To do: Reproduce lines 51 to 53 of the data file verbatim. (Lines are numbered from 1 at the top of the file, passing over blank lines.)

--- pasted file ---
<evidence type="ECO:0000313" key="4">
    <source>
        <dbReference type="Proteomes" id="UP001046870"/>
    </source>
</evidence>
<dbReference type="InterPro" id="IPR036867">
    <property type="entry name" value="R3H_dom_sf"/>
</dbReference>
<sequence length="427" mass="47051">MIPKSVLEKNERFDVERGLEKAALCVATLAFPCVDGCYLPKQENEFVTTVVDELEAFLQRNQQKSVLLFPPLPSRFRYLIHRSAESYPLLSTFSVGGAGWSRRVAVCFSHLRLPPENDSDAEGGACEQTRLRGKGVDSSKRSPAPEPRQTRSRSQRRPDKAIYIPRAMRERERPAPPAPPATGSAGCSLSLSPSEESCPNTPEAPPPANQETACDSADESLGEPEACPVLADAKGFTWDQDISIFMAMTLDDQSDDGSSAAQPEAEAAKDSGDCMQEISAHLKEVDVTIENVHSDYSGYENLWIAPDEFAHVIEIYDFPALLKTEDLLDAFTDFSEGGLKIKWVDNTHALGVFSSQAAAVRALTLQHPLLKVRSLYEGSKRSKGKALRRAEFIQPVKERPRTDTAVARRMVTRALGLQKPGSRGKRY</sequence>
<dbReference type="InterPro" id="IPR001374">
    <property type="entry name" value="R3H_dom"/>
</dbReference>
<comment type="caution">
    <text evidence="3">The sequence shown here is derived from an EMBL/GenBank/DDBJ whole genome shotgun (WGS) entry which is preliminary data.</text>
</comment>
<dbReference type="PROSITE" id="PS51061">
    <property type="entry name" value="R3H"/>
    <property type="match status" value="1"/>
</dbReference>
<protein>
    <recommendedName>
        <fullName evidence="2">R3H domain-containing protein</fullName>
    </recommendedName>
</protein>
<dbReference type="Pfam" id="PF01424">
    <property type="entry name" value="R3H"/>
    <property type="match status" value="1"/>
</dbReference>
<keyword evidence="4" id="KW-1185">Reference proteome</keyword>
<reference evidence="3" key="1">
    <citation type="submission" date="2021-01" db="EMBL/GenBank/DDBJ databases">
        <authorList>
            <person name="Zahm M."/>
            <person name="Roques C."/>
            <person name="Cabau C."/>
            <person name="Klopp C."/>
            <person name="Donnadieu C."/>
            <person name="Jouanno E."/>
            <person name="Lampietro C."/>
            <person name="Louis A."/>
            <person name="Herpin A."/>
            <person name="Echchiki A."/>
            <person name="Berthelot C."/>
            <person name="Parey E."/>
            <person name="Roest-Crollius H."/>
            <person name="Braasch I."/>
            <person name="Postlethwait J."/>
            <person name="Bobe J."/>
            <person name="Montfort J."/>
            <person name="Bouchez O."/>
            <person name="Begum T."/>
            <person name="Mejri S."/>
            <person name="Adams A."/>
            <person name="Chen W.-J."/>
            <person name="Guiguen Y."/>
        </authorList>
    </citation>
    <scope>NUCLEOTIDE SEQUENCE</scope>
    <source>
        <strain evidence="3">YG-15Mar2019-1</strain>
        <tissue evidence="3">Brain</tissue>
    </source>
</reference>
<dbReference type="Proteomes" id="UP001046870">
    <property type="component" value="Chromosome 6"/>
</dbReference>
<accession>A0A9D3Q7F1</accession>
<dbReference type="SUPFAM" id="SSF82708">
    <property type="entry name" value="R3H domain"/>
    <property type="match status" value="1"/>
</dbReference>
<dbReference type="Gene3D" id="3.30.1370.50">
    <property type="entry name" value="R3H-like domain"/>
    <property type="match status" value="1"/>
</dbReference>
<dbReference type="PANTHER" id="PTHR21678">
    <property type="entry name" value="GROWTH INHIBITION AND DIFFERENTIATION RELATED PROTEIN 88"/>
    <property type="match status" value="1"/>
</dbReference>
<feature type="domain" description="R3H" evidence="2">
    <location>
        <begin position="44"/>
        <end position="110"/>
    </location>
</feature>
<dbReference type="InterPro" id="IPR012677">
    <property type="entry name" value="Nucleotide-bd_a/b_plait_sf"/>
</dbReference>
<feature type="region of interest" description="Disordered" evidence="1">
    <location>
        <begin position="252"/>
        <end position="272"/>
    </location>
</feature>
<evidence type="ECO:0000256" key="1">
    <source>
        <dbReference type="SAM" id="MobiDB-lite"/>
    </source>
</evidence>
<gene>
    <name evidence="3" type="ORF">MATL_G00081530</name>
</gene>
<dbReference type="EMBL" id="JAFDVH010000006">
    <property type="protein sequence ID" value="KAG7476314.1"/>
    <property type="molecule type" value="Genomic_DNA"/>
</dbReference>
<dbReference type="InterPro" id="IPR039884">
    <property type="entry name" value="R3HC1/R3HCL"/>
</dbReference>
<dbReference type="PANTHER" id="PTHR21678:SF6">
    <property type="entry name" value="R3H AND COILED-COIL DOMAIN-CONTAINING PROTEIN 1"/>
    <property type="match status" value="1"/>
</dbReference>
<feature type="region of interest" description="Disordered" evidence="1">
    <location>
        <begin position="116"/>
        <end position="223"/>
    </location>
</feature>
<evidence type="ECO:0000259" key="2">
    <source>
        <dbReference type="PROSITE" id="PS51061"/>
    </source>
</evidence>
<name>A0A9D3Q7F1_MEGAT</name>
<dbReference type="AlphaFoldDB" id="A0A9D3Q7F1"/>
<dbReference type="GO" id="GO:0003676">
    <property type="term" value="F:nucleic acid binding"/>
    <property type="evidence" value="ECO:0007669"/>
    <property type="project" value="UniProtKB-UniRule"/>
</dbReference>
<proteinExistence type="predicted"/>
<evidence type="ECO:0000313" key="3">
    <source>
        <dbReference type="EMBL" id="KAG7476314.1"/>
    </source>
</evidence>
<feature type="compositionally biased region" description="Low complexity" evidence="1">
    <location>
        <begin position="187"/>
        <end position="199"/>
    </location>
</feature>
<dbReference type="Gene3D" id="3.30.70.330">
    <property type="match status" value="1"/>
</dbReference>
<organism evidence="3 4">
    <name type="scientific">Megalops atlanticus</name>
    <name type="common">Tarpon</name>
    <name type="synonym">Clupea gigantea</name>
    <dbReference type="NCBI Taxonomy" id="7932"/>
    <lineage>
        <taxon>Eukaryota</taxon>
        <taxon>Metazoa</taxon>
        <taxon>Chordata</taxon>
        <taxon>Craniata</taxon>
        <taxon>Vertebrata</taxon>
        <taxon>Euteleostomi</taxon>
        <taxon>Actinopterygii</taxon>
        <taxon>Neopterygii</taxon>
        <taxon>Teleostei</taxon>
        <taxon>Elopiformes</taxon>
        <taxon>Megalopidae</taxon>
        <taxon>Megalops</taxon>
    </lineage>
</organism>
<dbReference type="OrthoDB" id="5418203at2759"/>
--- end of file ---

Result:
            <person name="Begum T."/>
            <person name="Mejri S."/>
            <person name="Adams A."/>